1. Be passionate about wanting to help children learn, even if it is initially just helping them learn how to learn.
2. Observe as many classes in your subject area in as many schools as possible.
3. Make sure you research what is required, and how long it takes, to become a credentialed teacher in your subject area. It will have taken me 30 months since I first decided I wanted to apply to a school of education to when I start teaching as a credentialed teacher this coming September.
You mention that your career was in the high tech field. What did you do on a day-to-day basis? Do you ever miss engineering?
I spent my career in the wireless communications and GPS location industries, working in engineering, marketing, sales, product management, and business development. My first job was making circuit boards for electronic devices. It was a hazardous job with chemicals and machinery all around. Starting in a job like that, and working my way up to a role where I conducted business with companies like Motorola, Nokia, Research in Motion, Samsung, LG, at&t, Sprint, Verizon, and many others is something of which I am quite proud, especially as a first generation college graduate. At the same time, I do not miss the travel schedule, the crazy pace of global competition, the endless meetings, or the mind-numbing conference calls.
What do you bring from your past career experiences into your new teaching career?
My hope is that students will come to appreciate when I weave real-world context into their mathematics curricula such as learning more about smart phones, GPS receivers, internet phones, software applications, and such. I’ve traveled the world in technical and business roles so I plan to bring those experiences into the class as well, with the goal of making the class more interesting.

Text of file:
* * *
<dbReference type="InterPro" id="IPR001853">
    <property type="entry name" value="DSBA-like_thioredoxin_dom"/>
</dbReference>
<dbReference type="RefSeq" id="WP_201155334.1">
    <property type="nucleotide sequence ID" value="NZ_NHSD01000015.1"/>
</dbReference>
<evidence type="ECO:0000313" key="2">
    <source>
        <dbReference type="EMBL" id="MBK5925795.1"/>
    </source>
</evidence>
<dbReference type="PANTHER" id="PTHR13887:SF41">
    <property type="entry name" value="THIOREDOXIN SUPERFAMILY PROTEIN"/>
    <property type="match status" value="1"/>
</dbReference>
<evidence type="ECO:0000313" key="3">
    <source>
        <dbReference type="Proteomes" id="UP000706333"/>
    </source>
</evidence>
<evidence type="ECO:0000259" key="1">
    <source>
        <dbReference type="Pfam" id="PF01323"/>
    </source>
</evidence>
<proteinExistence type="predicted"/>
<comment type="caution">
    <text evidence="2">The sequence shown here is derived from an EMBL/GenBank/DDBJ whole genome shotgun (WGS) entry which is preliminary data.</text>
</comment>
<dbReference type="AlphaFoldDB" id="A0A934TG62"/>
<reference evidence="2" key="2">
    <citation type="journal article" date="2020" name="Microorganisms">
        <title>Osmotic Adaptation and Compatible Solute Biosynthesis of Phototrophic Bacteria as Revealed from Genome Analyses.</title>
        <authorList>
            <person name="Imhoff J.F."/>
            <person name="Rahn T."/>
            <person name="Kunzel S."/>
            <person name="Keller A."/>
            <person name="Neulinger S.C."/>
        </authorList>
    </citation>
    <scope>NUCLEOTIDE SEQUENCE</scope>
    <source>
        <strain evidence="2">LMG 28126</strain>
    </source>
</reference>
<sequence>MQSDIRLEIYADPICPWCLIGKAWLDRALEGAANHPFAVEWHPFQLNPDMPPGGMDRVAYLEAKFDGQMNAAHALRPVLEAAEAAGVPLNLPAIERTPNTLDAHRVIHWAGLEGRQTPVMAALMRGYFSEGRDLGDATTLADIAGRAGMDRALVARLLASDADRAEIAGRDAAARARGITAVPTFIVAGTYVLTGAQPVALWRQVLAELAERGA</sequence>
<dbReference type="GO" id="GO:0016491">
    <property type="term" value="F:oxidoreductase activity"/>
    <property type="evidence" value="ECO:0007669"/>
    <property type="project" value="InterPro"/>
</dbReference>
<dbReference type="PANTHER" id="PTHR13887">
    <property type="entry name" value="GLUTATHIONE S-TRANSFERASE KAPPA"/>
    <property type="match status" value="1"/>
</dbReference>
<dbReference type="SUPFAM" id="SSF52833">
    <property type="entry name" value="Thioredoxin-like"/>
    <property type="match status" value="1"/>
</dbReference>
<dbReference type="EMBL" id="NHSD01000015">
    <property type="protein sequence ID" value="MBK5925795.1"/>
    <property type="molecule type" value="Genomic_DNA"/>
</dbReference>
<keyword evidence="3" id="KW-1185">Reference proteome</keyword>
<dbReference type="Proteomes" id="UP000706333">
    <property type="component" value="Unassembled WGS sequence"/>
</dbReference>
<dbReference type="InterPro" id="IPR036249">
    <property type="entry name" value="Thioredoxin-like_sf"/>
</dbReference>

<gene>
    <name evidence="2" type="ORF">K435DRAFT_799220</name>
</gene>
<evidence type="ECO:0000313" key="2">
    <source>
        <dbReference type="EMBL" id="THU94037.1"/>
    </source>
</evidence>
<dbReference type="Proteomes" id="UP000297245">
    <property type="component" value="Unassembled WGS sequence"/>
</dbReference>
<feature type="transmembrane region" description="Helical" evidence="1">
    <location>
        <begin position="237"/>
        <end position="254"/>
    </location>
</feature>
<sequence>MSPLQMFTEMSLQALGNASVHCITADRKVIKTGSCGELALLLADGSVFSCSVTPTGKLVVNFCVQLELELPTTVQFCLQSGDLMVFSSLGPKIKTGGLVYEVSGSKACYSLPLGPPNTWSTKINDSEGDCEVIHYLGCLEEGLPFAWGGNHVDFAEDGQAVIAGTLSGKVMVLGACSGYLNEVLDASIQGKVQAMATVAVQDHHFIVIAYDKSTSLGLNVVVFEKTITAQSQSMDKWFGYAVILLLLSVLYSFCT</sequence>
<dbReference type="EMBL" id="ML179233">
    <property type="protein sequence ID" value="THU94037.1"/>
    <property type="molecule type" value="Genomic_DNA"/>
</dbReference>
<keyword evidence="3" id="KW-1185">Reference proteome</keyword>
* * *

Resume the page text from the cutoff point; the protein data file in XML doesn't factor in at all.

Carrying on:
Mathematics curricula today is mostly one boring lecture after the next, with limited opportunities for rich, student-centered learning, which makes me want to tear my hair out... what little is left of it, anyway. Math instruction today does not keep students in rapt attention; however, there are many discovery-based approaches that could capture their interest better than just note taking.
Sadly, the standardized testing craze limits mathematics teachers’ ability to make their content interesting, especially if students are mostly measured on procedural knowledge. Paul Lockharts book entitled "A Mathematician’s Lament” gives great perspective on today's dilemma. Also, see “The Race to Nowhere” and reflect upon your current teaching philosophy as it impacts the lives of so many of our nation’s children.
Even with your busy schedule, you are an active member in the Twitter education community. What has been your favorite tweet?
I have two of them, both by Diane Ravitch tweeting about two of my posts! I am honored that such a prominent author, researcher, historian and educator like Diane Ravitch would tweet about my blog post!
Her first tweet was "How to discourage STEM researchers" which linked to my blog post on the subject and the second tweet said "The real cause of the status quo in education:" and linked to my blog post about the well-meant but misguided policies currently in place in our education system today.
Learn more about Dave and watch him transition into his new teaching career through his blog, Reflections of a Math Teacher Candidate. You can also follow Dave on twitter with the username @mathequality.
Share your student teaching stories in the comments section!